The most recent art exhibit to open on campus was not created by “artists” at all. The contributing photographers of “In the Eyes of Students: Our Experiences Abroad,” for the most part, have no photo training, and the exhibit does not even appear in an art gallery (instead, it is in 1957 E Street room 602). But it is an art exhibit.
The show, which was co-curated by Caroline Park and Meghan Dunn, is a display of photos taken by students during their experiences overseas through the Office of Study Abroad. More than 14 different countries are represented through photos contributed by 15 students. While “In the Eyes of Students” is certainly not National Geographic, it helps its viewers gain an interesting perspective of not only the experience of being an American college student abroad, but also an insight into each nation’s culture, geography, politics and influence from Western cultures.
For students who have never experimented in photography beyond their own snapshots of friends and vacations, the use of color in each photo is impressive. Whether it is the bright yellow of a native woman’s traditional dress or the contrast of Australia’s blue ocean to its red, rocky coast, the students capture the flavor of each country effectively. The caption below a bright photo by Semester at Sea student Katharine Sprissler explains that the Jewish and Muslim sections of the town she visited were separated by the colors blue and green, both of which were insightfully displayed in her photo.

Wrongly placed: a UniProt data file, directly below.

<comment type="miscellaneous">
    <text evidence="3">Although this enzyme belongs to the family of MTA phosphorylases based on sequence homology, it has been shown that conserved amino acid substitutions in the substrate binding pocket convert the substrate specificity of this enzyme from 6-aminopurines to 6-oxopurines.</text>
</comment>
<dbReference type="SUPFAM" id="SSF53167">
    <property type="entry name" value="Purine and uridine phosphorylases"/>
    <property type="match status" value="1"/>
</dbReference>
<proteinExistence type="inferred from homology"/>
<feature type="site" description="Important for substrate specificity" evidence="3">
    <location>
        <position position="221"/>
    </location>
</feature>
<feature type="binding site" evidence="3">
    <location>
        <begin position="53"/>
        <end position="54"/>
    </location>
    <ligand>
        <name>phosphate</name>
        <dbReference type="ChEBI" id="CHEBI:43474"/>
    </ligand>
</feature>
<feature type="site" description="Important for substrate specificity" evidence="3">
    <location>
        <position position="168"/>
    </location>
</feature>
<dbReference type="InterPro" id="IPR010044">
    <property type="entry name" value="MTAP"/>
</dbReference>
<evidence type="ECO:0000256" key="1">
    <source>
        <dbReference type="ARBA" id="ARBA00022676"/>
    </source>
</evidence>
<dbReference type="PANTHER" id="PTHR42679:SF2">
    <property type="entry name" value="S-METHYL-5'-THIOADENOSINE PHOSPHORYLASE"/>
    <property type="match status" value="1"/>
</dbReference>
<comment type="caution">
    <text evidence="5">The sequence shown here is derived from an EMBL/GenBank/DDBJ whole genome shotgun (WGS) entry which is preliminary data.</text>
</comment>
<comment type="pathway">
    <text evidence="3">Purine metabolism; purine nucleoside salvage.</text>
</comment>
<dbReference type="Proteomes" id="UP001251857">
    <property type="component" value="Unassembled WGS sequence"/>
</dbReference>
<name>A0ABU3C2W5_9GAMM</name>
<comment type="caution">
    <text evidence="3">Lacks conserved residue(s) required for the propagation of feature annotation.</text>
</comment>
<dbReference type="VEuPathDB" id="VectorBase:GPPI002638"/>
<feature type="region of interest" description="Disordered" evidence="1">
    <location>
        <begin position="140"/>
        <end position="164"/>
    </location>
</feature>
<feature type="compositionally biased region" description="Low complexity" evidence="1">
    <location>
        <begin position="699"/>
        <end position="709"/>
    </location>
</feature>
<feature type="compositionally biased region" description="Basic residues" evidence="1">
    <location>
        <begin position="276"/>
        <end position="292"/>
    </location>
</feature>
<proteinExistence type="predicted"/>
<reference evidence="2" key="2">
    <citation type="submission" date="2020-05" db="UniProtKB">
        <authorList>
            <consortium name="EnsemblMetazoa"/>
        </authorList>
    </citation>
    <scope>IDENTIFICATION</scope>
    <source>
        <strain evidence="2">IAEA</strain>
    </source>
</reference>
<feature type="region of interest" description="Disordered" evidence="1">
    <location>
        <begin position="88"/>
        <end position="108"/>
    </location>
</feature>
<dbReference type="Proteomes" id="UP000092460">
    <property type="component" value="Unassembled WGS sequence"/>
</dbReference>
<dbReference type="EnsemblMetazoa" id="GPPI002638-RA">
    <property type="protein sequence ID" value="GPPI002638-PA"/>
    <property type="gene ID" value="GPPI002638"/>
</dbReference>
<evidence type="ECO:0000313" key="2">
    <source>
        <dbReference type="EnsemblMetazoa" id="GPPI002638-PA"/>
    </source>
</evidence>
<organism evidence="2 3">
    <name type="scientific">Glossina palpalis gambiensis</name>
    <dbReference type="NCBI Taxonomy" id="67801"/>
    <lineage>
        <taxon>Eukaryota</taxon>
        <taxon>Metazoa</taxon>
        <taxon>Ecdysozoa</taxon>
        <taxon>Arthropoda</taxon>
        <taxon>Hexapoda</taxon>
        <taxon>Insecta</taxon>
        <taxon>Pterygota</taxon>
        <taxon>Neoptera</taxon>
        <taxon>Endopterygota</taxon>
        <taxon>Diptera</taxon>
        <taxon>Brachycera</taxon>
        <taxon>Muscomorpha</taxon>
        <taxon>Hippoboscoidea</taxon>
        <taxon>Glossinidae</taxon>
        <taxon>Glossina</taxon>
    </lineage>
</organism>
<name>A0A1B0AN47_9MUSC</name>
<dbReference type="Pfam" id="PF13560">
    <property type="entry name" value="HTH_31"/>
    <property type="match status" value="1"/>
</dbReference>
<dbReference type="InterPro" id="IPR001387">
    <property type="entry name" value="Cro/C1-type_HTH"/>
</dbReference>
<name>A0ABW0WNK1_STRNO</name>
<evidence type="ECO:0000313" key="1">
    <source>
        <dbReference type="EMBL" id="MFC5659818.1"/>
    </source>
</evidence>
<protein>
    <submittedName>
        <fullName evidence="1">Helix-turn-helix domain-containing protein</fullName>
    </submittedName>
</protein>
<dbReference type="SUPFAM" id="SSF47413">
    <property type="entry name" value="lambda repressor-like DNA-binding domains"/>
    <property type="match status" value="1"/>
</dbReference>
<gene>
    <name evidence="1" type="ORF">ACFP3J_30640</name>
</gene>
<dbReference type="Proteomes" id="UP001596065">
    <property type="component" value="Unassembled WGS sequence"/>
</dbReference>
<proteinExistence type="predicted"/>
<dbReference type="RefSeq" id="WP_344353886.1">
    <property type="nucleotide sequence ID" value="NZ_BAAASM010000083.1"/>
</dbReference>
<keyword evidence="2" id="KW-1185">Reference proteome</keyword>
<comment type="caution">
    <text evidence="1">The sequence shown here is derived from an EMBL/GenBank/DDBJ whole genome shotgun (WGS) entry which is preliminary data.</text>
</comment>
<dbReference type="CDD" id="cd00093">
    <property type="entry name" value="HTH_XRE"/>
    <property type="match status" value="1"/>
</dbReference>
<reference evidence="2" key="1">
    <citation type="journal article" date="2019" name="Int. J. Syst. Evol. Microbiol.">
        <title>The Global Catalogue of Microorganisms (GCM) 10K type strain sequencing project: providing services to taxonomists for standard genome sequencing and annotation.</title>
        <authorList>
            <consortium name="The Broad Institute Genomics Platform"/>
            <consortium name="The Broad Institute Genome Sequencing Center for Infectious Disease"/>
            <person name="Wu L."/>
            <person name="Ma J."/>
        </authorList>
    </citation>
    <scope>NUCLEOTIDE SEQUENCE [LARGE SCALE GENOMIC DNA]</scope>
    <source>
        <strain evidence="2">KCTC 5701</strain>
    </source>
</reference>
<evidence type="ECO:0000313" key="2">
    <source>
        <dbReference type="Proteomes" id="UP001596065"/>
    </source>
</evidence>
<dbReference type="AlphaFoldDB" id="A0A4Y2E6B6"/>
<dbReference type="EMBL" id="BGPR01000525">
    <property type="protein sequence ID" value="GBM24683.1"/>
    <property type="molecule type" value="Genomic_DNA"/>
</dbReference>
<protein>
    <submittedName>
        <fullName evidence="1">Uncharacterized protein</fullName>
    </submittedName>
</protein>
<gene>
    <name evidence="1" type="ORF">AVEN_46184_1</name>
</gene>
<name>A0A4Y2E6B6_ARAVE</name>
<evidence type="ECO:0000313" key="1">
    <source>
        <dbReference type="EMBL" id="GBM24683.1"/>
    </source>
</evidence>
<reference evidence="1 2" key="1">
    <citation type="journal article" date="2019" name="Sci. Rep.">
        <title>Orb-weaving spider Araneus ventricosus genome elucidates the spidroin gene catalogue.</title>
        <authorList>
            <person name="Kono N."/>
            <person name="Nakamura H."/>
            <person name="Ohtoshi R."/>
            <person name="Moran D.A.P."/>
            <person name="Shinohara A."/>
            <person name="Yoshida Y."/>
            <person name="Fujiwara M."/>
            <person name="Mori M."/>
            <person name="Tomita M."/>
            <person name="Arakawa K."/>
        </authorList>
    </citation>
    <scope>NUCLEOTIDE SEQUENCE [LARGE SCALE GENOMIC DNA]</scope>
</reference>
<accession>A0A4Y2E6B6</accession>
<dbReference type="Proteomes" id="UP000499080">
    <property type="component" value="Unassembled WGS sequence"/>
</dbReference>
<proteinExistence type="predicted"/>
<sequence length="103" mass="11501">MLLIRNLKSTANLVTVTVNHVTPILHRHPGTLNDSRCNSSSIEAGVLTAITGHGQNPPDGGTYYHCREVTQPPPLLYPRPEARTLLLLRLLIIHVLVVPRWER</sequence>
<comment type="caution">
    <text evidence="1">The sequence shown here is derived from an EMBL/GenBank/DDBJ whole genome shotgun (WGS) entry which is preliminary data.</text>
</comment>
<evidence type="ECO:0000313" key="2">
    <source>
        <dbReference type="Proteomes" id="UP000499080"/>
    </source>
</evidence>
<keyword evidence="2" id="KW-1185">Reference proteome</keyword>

An art show that isn’t created by artists runs the risk of appearing as such. And while the photos underwent a careful selection process by Park, who was inspired by her own assortment of photographs from time spent in Brazil, the show often has the feel of looking at someone’s painfully ordinary vacation slides or scrapbook.
“You won’t find photos like these on a postcard,” said Park, which is true of the many spontaneous snapshots of people. However, the exhibit has its share of sunsets, horizons, cityscapes and oceans that are beautiful but typical.
Even so, “In the Eyes of Students” link each student’s destination of choice back to America. Jesse Rosenthal’s photo of a man passing by a wall of anti-war protest posters in Toledo, Spain, represents the attitude toward Americans during the height of the recent war in Iraq. Rachel Miller captured the haunting eyes of a Senegalese girl who was seeing a Caucasian person for the first time. The photo that most effectively portrays the Americanization of other cultures was a surprising snapshot taken by Jocelyn Canpanaro, of two Japanese girls dressed in traditional kimonos, with one donning a set of Mickey Mouse ears.
The exhibit is a diverse and colorful representation of student life abroad, and is recommended viewing for anyone looking into the University’s study abroad programs.
The photo exhibit will be running through the semester.